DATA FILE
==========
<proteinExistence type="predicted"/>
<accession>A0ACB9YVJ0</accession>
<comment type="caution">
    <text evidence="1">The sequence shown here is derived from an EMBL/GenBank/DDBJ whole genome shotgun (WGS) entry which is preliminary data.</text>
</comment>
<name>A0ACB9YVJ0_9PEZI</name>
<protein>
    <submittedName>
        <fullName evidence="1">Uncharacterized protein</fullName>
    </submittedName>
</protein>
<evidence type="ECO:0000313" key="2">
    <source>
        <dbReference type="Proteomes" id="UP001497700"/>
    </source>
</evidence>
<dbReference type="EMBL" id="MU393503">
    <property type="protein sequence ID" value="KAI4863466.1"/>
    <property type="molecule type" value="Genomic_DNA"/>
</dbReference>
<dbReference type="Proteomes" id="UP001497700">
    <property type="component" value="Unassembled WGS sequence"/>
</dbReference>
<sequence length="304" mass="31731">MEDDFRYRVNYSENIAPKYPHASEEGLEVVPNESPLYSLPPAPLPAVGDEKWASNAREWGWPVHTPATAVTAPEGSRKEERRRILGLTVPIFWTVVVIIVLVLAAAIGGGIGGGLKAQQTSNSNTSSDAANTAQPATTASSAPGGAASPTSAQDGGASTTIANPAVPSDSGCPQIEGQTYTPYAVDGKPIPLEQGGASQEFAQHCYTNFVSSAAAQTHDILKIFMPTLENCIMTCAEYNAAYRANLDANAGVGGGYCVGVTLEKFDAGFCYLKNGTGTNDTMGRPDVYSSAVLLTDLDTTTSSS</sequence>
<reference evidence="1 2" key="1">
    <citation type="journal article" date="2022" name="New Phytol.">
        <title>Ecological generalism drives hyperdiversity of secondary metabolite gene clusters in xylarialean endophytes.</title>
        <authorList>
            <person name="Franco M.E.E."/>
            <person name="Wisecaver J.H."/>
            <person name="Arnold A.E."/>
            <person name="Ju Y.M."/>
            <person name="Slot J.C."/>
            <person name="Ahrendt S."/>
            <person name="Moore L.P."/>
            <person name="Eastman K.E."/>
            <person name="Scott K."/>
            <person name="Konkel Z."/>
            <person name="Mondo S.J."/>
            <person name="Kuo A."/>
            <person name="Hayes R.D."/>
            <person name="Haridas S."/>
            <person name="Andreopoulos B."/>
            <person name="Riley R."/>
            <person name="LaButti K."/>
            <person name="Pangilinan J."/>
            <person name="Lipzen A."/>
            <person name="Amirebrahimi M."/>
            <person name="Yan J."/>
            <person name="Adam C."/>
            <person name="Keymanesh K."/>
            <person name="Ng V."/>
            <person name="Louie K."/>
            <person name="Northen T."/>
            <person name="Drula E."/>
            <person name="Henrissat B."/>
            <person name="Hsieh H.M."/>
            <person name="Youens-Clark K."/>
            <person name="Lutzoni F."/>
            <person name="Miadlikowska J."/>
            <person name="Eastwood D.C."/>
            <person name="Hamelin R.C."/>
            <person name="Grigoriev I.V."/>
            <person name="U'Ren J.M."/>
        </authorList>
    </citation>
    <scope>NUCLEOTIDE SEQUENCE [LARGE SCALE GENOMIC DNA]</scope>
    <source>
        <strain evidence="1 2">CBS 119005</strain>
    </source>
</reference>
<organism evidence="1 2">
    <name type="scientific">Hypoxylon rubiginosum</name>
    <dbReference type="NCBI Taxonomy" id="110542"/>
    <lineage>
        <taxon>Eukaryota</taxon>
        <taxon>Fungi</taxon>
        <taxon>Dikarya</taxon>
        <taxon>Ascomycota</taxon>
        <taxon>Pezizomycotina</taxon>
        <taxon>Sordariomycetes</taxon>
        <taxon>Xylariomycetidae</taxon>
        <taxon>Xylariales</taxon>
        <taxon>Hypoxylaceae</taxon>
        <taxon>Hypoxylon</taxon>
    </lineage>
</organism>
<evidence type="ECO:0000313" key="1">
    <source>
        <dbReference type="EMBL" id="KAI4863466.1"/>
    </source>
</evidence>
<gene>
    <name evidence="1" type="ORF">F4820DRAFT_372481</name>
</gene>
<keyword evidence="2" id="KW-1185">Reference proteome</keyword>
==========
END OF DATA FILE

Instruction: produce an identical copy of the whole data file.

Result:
<proteinExistence type="predicted"/>
<accession>A0ACB9YVJ0</accession>
<comment type="caution">
    <text evidence="1">The sequence shown here is derived from an EMBL/GenBank/DDBJ whole genome shotgun (WGS) entry which is preliminary data.</text>
</comment>
<name>A0ACB9YVJ0_9PEZI</name>
<protein>
    <submittedName>
        <fullName evidence="1">Uncharacterized protein</fullName>
    </submittedName>
</protein>
<evidence type="ECO:0000313" key="2">
    <source>
        <dbReference type="Proteomes" id="UP001497700"/>
    </source>
</evidence>
<dbReference type="EMBL" id="MU393503">
    <property type="protein sequence ID" value="KAI4863466.1"/>
    <property type="molecule type" value="Genomic_DNA"/>
</dbReference>
<dbReference type="Proteomes" id="UP001497700">
    <property type="component" value="Unassembled WGS sequence"/>
</dbReference>
<sequence length="304" mass="31731">MEDDFRYRVNYSENIAPKYPHASEEGLEVVPNESPLYSLPPAPLPAVGDEKWASNAREWGWPVHTPATAVTAPEGSRKEERRRILGLTVPIFWTVVVIIVLVLAAAIGGGIGGGLKAQQTSNSNTSSDAANTAQPATTASSAPGGAASPTSAQDGGASTTIANPAVPSDSGCPQIEGQTYTPYAVDGKPIPLEQGGASQEFAQHCYTNFVSSAAAQTHDILKIFMPTLENCIMTCAEYNAAYRANLDANAGVGGGYCVGVTLEKFDAGFCYLKNGTGTNDTMGRPDVYSSAVLLTDLDTTTSSS</sequence>
<reference evidence="1 2" key="1">
    <citation type="journal article" date="2022" name="New Phytol.">
        <title>Ecological generalism drives hyperdiversity of secondary metabolite gene clusters in xylarialean endophytes.</title>
        <authorList>
            <person name="Franco M.E.E."/>
            <person name="Wisecaver J.H."/>
            <person name="Arnold A.E."/>
            <person name="Ju Y.M."/>
            <person name="Slot J.C."/>
            <person name="Ahrendt S."/>
            <person name="Moore L.P."/>
            <person name="Eastman K.E."/>
            <person name="Scott K."/>
            <person name="Konkel Z."/>
            <person name="Mondo S.J."/>
            <person name="Kuo A."/>
            <person name="Hayes R.D."/>
            <person name="Haridas S."/>
            <person name="Andreopoulos B."/>
            <person name="Riley R."/>
            <person name="LaButti K."/>
            <person name="Pangilinan J."/>
            <person name="Lipzen A."/>
            <person name="Amirebrahimi M."/>
            <person name="Yan J."/>
            <person name="Adam C."/>
            <person name="Keymanesh K."/>
            <person name="Ng V."/>
            <person name="Louie K."/>
            <person name="Northen T."/>
            <person name="Drula E."/>
            <person name="Henrissat B."/>
            <person name="Hsieh H.M."/>
            <person name="Youens-Clark K."/>
            <person name="Lutzoni F."/>
            <person name="Miadlikowska J."/>
            <person name="Eastwood D.C."/>
            <person name="Hamelin R.C."/>
            <person name="Grigoriev I.V."/>
            <person name="U'Ren J.M."/>
        </authorList>
    </citation>
    <scope>NUCLEOTIDE SEQUENCE [LARGE SCALE GENOMIC DNA]</scope>
    <source>
        <strain evidence="1 2">CBS 119005</strain>
    </source>
</reference>
<organism evidence="1 2">
    <name type="scientific">Hypoxylon rubiginosum</name>
    <dbReference type="NCBI Taxonomy" id="110542"/>
    <lineage>
        <taxon>Eukaryota</taxon>
        <taxon>Fungi</taxon>
        <taxon>Dikarya</taxon>
        <taxon>Ascomycota</taxon>
        <taxon>Pezizomycotina</taxon>
        <taxon>Sordariomycetes</taxon>
        <taxon>Xylariomycetidae</taxon>
        <taxon>Xylariales</taxon>
        <taxon>Hypoxylaceae</taxon>
        <taxon>Hypoxylon</taxon>
    </lineage>
</organism>
<evidence type="ECO:0000313" key="1">
    <source>
        <dbReference type="EMBL" id="KAI4863466.1"/>
    </source>
</evidence>
<gene>
    <name evidence="1" type="ORF">F4820DRAFT_372481</name>
</gene>
<keyword evidence="2" id="KW-1185">Reference proteome</keyword>